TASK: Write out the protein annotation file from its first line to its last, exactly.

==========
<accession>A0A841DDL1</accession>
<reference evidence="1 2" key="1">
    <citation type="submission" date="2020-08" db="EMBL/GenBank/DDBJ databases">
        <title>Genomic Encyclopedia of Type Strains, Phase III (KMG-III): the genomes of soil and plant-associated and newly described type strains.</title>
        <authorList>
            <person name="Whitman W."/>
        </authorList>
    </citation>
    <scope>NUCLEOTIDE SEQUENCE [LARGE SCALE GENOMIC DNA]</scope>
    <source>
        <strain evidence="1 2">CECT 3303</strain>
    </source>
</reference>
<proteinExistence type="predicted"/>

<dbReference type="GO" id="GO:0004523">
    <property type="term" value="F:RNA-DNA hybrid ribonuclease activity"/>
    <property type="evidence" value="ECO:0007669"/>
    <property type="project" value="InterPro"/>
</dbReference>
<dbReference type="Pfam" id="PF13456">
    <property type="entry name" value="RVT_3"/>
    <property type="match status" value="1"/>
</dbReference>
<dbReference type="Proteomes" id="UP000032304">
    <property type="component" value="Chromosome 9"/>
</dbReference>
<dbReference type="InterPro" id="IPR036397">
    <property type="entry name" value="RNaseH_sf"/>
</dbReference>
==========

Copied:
<accession>A0A841DDL1</accession>
<reference evidence="1 2" key="1">
    <citation type="submission" date="2020-08" db="EMBL/GenBank/DDBJ databases">
        <title>Genomic Encyclopedia of Type Strains, Phase III (KMG-III): the genomes of soil and plant-associated and newly described type strains.</title>
        <authorList>
            <person name="Whitman W."/>
        </authorList>
    </citation>
    <scope>NUCLEOTIDE SEQUENCE [LARGE SCALE GENOMIC DNA]</scope>
    <source>
        <strain evidence="1 2">CECT 3303</strain>
    </source>
</reference>
<proteinExistence type="predicted"/>

<dbReference type="GO" id="GO:0004523">
    <property type="term" value="F:RNA-DNA hybrid ribonuclease activity"/>
    <property type="evidence" value="ECO:0007669"/>
    <property type="project" value="InterPro"/>
</dbReference>
<dbReference type="Pfam" id="PF13456">
    <property type="entry name" value="RVT_3"/>
    <property type="match status" value="1"/>
</dbReference>
<dbReference type="Proteomes" id="UP000032304">
    <property type="component" value="Chromosome 9"/>
</dbReference>
<dbReference type="InterPro" id="IPR036397">
    <property type="entry name" value="RNaseH_sf"/>
</dbReference>